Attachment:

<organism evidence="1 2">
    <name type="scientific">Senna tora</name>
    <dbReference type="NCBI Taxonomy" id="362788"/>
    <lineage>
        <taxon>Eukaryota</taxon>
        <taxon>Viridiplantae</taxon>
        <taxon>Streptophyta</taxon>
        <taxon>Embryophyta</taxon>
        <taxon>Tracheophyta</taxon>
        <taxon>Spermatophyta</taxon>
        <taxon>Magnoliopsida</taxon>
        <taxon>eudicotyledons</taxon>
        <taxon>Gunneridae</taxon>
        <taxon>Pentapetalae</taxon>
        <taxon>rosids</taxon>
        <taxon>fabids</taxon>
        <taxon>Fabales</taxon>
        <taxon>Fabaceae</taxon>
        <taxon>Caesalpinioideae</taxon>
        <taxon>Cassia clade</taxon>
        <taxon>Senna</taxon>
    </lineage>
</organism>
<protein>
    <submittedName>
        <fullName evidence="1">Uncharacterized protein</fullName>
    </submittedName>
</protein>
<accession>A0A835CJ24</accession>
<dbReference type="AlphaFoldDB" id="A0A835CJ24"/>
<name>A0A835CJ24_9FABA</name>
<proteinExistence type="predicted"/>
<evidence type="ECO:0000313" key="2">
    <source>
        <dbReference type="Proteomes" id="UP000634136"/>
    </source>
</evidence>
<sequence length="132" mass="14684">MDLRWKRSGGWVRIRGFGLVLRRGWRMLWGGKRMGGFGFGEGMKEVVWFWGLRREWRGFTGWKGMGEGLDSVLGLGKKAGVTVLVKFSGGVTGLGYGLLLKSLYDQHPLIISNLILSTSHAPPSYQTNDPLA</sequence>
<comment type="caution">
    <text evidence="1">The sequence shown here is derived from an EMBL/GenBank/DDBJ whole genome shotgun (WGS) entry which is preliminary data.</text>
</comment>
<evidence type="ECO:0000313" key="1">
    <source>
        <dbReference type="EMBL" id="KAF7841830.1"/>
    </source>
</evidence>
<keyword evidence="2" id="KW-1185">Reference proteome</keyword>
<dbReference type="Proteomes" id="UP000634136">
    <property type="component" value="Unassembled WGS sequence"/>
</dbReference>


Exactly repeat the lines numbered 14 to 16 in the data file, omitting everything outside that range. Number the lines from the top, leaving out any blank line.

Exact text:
        <taxon>Pentapetalae</taxon>
        <taxon>rosids</taxon>
        <taxon>fabids</taxon>